JP Morgan, Ford latest to pull out of Saudi investor conference

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US President Donald Trump, who has forged close ties with Saudi Arabia, has come under pressure at home and overseas to punish Riyadh if investigations show the regime had Khashoggi killed.

The drop in the Tadawul exchange in Riyadh happened Sunday, the first day of trading.

Trump declined to provide an example of an action he was considering taking to punish Saudi Arabia, saying only that "there are many things we could do".

He also brushed aside the apparent threats from the oil-rich kingdom of economic retaliation if the US were to impose strict measures and said Mnuchin intends to attend the Saudi conference to address terrorist financing.

The US president issued his firmest statement yet over the disappearance of Washington Post contributor Jamal Khashoggi.

According to Independent Khaled bin Farhan al-Saud, a Saudi prince living in exile in Germany told foreign media that the Saudi authorities had planned to kidnap him as well before Jamal Khashoggi disappeared.

At Saudi Arabia's request, it's establishing a joint working group with Turkey to investigate Khashoggi's fate, Ibrahim Kalin, Erdogan's spokesman, told reporters on October 11.

New Zealand could put its business interests with Saudi Arabia at risk if it strongly speaks out soon against the suspected murder of journalist Jamal Khashoggi at Saudi Arabia's consulate in Turkey, an Otago academic believes. "Investors do not feel solid in Saudi yet, so it's easy for them to take back their funds".

Mr Khashoggi, a critic of the Saudi government, vanished on 2 October after visiting its consulate in Istanbul.

"The kingdom confirms its categorical rejection of any threats and attempts to harm it by threatening to impose economic sanctions or the exercise of political pressure", the official continued, adding that the Saudi economy is "vital and influential" in the global economy. But Trump has said he does not want to halt a proposed $110 billion arms sale to Saudi Arabia because, he maintained, it would harm US manufacturers.

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"By leaking information on the case in a controlled manner, Turks have signaled their willingness to confront the Saudis if they have enough worldwide support, particularly from the West", said Gonul Tol, director of the Middle East Institute's Center for Turkish Studies in Washington.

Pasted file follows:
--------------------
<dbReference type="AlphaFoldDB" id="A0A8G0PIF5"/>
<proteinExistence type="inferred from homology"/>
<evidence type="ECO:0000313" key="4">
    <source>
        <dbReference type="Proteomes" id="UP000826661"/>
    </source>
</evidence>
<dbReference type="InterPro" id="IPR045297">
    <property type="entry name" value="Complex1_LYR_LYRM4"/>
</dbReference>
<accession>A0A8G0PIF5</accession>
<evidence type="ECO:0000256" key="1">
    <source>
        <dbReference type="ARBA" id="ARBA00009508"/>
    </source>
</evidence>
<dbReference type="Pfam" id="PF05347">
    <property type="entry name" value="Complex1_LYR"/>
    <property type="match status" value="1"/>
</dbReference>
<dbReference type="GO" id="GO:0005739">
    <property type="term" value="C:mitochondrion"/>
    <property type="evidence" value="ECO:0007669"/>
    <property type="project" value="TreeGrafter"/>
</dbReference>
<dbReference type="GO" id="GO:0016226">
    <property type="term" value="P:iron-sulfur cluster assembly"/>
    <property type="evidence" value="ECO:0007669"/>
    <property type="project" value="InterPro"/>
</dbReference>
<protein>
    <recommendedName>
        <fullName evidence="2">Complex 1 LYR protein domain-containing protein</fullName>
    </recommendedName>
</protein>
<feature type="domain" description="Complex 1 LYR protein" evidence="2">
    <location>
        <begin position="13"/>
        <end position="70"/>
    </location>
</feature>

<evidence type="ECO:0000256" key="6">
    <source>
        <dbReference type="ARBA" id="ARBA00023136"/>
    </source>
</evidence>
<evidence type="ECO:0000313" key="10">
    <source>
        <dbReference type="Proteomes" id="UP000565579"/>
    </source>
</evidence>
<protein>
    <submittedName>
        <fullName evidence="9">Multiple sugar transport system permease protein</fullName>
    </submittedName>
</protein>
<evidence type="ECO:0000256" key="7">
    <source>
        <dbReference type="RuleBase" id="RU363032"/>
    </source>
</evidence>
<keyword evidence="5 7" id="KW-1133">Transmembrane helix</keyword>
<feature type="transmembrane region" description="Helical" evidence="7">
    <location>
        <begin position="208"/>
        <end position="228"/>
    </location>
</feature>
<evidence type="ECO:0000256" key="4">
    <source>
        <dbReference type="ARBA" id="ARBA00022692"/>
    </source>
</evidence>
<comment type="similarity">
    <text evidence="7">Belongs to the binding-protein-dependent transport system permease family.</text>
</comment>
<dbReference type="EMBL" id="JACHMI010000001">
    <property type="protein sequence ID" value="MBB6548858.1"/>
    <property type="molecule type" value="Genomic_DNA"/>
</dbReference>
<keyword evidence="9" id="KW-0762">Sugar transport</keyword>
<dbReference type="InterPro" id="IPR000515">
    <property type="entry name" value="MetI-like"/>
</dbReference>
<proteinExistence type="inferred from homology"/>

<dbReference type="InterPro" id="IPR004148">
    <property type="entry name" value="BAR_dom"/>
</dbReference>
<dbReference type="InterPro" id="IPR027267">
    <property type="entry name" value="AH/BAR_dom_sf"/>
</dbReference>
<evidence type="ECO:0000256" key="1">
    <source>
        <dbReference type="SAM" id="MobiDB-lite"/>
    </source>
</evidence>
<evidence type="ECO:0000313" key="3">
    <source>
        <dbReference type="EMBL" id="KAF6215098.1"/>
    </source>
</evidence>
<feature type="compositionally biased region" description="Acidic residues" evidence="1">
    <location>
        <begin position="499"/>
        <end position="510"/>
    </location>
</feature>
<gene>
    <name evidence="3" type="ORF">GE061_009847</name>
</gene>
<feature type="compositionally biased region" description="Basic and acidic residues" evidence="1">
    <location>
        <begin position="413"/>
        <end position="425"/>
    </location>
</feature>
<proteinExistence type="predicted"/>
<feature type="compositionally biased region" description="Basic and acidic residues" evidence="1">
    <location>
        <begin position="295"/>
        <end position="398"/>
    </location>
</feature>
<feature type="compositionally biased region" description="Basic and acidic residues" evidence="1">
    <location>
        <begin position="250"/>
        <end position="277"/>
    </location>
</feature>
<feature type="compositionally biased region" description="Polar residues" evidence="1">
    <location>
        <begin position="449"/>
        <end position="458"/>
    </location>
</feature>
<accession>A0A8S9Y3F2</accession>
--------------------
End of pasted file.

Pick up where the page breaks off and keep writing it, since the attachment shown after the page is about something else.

Aldakhil added that Saudi arms purchases from the us and other trade could be at risk as well.

"The Kingdom of Saudi Arabia extends it appreciation to all, including the United States administration, for refraining from jumping to conclusions on the ongoing investigation".

Khashoggi, a Washington Post columnist and permanent U.S. resident, had fallen out of favor after previously enjoying close ties with the Saudi royal family.

Saudi King Salman called President Recep Tayyip Erdoğan, thanking him for the recently formed joint Turkish-Saudi working group to investigate the disappearance of journalist Jamal Khashoggi, who is feared to have been murdered by a team of Saudi agents in the kingdom's Istanbul consulate.

He told CBS: "We're going to get to the bottom of it".

Turkish and foreign media who have camped outside the consulate all week noticed the motorcade arriving on Friday but it had not been immediately clear who were the Saudi personnel entering the consulate were.

Dimon follows almost a dozen other executives from the technology, media and entertainment industries who have backed out of the Future Investment Initiative conference, nicknamed "Davos in the Desert".

Ford Motor Co. confirms that Executive Chairman Bill Ford will not attend. "Certainly our involvement in Yemen with Saudi Arabia will be effected".